Tuesday, November 26th, 2013

History at work

Last week we suggested that one of the consequences of Fed tapering may be a general fall in commodity prices as investors are faced with higher holding costs in the form of rising yields and deteriorating collateral values. We believe this process has been under way for several months in gold, and possibly copper, but that it has not really had much impact on oil prices, although recent price action is consistent with this idea.

We did not talk about the Iranian nuclear negotiations and their effect on perceptions of geo-political risk, but given the news over the weekend, it is time to do so. Whether you regard this as a mistake, like the Israeli prime-minister, or a breakthrough, like most of the European press corps, nobody doubts that the deal is “historic” in every sense of the word. It will also be historic if it is overturned by the US Congress or reneged on by the Iranian government. We do not have the expertise to assess whether the agreement will be ratified and whether there will be enough progress over the next six months to make the deal permanent. Our job is to point out the possible impact on asset prices.

Falling oil prices. This is pretty obvious, but we should think beyond the simple geo-political risk premium argument. Industry estimates suggest that Iran could increase its exports of crude from 2.5 mbpd to 4.2m with in the space of two years. The country has the fourth largest reserves in the world, so the long term potential is much greater than that. The sight of its neighbour being reintegrated into world energy markets may also spur Iraq to accelerate its own production programme, which remains far short of potential 10 years after the end of the war. It is just possible that the world may be on the verge of significant (and wholly beneficial) supply shock. The impact on oil prices is impossible to forecast, but if this scenario plays out WTI and Brent could trade at $50/bbl again. This will not happen soon, but it does not need to. For the time being all that is required is that investors believe the direction of travel.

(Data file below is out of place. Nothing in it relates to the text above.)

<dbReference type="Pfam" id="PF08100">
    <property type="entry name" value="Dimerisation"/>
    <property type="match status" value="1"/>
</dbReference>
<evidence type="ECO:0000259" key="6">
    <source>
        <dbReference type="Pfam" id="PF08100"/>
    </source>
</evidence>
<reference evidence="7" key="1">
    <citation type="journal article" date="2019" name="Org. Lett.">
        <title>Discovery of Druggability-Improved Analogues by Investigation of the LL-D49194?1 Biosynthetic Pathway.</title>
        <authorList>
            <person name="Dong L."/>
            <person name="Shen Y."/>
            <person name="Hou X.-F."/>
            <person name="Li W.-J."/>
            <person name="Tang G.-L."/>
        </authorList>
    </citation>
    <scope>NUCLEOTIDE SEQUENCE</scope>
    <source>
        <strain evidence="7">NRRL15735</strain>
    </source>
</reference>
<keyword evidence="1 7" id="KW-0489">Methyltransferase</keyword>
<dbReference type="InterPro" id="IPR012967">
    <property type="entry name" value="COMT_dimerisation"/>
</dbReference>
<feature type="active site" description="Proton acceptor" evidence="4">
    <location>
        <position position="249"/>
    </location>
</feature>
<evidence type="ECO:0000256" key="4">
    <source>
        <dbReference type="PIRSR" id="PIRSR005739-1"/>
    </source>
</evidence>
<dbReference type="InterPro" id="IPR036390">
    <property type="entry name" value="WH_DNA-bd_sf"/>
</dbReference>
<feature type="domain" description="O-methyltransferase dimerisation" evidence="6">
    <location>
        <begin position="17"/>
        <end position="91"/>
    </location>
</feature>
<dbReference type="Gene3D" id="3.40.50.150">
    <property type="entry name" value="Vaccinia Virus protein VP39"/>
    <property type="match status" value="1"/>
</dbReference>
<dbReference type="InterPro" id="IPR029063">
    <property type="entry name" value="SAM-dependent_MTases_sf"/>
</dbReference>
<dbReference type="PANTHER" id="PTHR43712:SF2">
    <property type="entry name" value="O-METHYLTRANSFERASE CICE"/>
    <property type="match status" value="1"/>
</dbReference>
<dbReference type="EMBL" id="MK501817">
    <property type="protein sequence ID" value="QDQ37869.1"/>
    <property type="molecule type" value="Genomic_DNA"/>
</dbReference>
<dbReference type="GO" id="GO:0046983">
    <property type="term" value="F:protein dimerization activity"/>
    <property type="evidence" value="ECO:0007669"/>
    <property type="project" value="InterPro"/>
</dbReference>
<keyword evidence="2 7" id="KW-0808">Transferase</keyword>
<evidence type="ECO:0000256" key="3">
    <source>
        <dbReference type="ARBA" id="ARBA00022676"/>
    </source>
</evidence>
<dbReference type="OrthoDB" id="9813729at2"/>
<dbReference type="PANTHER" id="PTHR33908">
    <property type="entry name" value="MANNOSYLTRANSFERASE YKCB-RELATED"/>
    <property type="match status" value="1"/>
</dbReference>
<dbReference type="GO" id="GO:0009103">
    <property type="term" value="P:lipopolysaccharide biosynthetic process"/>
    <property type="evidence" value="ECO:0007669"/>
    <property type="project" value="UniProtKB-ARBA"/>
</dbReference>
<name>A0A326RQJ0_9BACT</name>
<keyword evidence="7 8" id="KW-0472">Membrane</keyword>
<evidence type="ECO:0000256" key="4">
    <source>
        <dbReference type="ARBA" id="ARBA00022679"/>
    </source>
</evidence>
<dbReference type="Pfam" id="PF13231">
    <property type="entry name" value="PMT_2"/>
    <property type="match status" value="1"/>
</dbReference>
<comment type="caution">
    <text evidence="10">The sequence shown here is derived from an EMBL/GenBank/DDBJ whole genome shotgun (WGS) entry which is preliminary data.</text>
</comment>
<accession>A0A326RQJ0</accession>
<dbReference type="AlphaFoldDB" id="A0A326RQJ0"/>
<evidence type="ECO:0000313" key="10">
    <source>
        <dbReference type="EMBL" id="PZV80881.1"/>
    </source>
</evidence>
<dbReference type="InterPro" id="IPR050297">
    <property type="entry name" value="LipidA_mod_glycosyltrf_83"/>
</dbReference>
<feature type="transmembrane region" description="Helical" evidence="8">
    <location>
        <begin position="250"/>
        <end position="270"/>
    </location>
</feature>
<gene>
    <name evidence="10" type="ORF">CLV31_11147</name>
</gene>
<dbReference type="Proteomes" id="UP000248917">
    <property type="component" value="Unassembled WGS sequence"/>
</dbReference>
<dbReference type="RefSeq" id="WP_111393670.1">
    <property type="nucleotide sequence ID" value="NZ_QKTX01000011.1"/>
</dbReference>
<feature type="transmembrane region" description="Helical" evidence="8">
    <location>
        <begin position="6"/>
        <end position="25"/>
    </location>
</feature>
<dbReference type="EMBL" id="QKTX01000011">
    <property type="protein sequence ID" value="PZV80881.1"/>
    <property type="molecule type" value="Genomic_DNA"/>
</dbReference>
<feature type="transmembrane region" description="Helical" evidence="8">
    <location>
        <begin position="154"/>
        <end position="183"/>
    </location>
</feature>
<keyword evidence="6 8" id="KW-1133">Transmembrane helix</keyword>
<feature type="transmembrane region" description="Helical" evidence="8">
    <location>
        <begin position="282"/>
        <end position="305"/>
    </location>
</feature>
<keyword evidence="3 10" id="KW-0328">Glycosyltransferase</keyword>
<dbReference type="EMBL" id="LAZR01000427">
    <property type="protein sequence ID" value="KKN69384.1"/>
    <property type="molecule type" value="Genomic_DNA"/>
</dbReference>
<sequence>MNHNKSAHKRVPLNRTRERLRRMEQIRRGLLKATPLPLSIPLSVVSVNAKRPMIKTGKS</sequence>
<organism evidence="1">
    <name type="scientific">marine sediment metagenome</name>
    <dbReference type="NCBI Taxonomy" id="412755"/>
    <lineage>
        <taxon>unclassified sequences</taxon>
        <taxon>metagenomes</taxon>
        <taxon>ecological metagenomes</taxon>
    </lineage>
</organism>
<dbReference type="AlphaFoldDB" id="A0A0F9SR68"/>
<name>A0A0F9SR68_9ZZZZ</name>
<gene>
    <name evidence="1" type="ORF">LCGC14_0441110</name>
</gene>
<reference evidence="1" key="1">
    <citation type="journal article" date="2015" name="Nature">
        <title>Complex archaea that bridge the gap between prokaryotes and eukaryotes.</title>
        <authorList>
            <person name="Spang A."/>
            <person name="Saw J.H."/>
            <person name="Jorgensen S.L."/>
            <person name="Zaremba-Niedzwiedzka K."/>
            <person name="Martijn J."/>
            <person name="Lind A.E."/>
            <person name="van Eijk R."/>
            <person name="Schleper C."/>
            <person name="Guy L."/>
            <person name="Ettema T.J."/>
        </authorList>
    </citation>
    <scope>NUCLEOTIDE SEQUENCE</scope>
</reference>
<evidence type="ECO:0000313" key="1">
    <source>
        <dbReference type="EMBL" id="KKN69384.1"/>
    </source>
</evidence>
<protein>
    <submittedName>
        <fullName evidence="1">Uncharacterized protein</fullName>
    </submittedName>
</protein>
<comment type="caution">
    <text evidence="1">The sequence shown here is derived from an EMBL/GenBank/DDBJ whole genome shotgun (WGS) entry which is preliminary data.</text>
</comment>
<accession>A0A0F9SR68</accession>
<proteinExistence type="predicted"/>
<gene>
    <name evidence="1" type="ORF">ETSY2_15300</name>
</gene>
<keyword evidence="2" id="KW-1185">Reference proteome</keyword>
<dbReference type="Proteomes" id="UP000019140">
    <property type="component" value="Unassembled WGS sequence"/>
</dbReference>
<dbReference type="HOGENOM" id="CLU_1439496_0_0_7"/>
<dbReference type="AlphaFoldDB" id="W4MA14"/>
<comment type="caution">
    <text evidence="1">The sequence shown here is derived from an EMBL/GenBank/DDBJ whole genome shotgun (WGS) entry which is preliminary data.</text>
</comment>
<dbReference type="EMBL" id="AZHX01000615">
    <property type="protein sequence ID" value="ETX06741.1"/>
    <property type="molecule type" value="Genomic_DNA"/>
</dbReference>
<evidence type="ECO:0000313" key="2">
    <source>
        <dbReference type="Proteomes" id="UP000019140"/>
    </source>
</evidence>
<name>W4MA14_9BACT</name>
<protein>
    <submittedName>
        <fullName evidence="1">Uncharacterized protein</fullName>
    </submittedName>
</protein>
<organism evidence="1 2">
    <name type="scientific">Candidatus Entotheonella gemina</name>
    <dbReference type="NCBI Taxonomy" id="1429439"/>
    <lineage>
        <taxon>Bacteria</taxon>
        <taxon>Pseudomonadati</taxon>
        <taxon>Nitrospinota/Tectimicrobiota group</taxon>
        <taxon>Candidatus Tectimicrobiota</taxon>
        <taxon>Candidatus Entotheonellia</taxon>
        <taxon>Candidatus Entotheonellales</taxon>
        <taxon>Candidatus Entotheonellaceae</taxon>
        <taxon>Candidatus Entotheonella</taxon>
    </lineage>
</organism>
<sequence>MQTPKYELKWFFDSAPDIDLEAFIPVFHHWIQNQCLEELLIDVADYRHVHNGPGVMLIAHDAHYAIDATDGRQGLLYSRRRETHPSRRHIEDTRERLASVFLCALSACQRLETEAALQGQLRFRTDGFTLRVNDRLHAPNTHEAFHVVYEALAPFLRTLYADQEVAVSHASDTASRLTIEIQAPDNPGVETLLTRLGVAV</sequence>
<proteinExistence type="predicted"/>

Rising energy sector. This is less obvious and can happen in spite of the current decline in crude prices. If oil prices ever do hit $50, the energy sector will not be at the top of the leaderboard, but that need not prevent it from outperforming over the next few months. With the exception of the Eurozone, all our regional sector models (UK, US Japan and Pan Europe) show the sector on an improving trend and moving up the rankings. The recommendation is still underweight, but the deviation from benchmark is much reduced. This has been happening while the Iran negotiations were going on and the oil price was falling.

Assuming investors are not mad, how can they reconcile these two trends? We think they are preparing for the Fed to start the taper in early 2014. In equity terms this means reducing the pro-cyclical bias in the portfolio (cutting back on Industrials, Consumer Discretionary and Small Caps) and focusing on large cap stocks which have good dividend yields and reasonable valuation support. There are plenty of these situations in the energy sector. Falling oil prices and outperformance by the energy sector may sound like an unlikely combination, but investors in these two markets are operating on different time horizons and with different levels of leverage.


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